There are many factions within the world of open source, these include the Free Software and the Open Source pundits, the GPL and the BSD supporters, the libertarians and the communists.
These factions all have different reasons for the things they do and the things they don't; for some it is a matter of what is a right and what is practical, for others it is being altruistic to all people and for others it is getting the most out of a situation.
Briefly we shall sum up these groups:
The Free Software Foundation/GNU movement is a socio-political group for whom non-Free software is a social problem and Free Software is the solution.
The Open Source Inititive is a development methodology, to them non-Open Source software is a sub-par solution.
The BSDers (gotta get a better title than that) are a volunteer altruist group who give their work away for everyone. So everyone can get better. To them non-BSD code is irrelevant, it can be used and can be learnt from, but does not involved them.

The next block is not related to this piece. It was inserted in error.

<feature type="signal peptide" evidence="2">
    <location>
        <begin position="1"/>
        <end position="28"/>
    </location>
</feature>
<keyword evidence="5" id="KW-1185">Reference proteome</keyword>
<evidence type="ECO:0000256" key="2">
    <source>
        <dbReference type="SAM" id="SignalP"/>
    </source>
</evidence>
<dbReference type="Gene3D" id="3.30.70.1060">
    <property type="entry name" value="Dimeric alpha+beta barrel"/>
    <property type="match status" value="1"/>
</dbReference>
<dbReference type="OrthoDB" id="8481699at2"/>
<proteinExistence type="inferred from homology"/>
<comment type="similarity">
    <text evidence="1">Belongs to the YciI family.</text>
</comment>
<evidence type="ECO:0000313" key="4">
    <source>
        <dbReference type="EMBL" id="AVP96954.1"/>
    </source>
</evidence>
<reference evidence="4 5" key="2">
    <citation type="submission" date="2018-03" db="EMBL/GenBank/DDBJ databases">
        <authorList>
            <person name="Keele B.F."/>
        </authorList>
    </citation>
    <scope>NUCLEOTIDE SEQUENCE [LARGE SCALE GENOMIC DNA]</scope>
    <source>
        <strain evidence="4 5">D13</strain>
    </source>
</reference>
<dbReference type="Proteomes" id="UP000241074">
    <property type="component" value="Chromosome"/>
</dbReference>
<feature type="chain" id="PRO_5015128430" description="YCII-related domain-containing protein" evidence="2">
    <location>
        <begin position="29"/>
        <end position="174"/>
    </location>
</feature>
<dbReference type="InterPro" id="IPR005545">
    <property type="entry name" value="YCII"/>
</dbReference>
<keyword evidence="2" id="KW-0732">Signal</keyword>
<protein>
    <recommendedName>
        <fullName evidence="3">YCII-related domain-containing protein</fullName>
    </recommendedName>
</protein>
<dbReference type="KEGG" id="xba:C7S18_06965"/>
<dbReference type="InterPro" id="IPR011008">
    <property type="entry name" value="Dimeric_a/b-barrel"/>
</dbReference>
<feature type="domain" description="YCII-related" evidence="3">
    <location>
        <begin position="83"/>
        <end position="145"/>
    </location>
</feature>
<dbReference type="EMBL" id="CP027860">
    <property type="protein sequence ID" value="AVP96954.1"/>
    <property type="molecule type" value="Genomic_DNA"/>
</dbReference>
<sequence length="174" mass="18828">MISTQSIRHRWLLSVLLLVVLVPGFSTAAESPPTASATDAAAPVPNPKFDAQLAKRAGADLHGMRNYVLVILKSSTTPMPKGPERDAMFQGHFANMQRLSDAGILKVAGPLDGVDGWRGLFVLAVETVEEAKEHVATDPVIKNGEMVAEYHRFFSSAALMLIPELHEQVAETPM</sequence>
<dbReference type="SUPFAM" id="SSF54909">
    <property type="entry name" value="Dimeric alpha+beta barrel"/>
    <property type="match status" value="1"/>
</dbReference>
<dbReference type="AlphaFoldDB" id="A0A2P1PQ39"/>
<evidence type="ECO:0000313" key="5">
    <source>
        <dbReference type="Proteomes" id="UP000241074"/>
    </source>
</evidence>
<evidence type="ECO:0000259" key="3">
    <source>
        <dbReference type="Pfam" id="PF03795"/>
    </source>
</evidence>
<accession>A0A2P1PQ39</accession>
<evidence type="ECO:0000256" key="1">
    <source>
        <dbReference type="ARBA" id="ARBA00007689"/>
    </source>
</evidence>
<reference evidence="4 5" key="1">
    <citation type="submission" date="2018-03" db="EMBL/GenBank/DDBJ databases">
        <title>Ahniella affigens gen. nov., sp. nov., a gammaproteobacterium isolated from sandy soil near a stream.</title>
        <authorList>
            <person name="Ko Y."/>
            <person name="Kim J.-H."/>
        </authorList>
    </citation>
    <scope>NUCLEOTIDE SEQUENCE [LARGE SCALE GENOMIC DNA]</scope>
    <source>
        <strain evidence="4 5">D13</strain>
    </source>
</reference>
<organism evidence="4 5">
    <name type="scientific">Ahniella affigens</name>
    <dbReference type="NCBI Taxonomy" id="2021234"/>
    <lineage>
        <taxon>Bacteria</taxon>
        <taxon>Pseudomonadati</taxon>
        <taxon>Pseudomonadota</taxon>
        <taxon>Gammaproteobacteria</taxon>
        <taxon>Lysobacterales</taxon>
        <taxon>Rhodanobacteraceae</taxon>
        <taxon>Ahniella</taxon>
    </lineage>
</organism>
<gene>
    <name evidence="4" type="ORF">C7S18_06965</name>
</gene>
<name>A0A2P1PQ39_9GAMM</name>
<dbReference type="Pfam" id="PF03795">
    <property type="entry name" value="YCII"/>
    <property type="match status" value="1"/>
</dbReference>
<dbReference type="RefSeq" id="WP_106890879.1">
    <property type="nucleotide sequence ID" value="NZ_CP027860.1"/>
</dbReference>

The GPLers (still going to need another name) are volunteers who seek to recieve reimbursement for their contributions. Getting back what others make of their work. To them non-GPL code is code which will die, that without the GPL license to protect the code it will not be able to maintain its competitive edge against proprietary software.
Outside of these groups, most people view them singularly as either open source or free software, but within there is a fair bit of bitterness and conflict, because of the different reasons for their actions. They all hold different views on how things should be done. This creates an image of a discordant open source community, when, in fact, it is actually many smaller communities which have only loose ties to one another.